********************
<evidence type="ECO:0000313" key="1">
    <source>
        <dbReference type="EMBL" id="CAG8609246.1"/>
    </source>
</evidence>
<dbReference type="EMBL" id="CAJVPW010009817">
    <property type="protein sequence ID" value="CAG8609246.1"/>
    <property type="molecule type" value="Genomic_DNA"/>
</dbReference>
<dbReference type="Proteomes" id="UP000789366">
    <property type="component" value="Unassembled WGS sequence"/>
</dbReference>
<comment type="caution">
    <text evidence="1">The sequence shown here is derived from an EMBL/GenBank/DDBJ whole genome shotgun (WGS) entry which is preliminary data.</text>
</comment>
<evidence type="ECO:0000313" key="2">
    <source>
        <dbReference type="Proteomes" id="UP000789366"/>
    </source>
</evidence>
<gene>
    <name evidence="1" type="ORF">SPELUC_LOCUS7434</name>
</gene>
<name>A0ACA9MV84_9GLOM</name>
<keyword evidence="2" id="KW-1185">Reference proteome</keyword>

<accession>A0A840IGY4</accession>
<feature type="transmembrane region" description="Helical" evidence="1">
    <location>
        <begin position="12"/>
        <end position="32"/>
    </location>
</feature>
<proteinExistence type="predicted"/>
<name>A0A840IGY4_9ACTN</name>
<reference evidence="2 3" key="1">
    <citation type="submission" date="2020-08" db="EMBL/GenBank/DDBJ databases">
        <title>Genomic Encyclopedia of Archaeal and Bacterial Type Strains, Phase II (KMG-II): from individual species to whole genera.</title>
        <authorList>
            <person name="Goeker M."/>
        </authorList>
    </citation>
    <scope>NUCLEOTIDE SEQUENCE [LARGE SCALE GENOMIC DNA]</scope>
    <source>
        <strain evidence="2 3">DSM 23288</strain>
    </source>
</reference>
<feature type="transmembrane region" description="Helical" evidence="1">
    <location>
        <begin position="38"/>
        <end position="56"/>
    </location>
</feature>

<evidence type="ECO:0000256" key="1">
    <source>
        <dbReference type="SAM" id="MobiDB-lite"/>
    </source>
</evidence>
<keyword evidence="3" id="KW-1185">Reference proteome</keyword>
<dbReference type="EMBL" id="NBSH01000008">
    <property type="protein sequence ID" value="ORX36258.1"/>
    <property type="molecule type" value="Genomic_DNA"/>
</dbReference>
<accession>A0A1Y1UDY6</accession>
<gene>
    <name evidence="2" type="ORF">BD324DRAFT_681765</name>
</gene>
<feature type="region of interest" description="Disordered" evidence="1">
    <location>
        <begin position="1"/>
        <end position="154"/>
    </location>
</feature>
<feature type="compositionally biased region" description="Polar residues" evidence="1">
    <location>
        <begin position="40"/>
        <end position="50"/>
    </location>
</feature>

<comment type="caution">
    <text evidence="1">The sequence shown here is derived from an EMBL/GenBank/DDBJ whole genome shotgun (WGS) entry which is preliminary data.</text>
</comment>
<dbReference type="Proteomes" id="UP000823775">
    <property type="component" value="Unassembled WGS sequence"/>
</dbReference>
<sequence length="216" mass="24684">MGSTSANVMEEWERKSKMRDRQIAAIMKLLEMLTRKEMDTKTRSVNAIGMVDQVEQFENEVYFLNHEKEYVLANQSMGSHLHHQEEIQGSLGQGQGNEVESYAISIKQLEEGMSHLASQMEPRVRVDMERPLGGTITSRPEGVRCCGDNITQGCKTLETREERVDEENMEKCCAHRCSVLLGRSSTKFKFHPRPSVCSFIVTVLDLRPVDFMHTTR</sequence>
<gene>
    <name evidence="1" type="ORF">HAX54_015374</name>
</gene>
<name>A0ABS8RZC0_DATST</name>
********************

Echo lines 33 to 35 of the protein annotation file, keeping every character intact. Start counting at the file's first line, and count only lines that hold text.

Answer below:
<proteinExistence type="predicted"/>
<name>A0A840IGY4_9ACTN</name>
<reference evidence="2 3" key="1">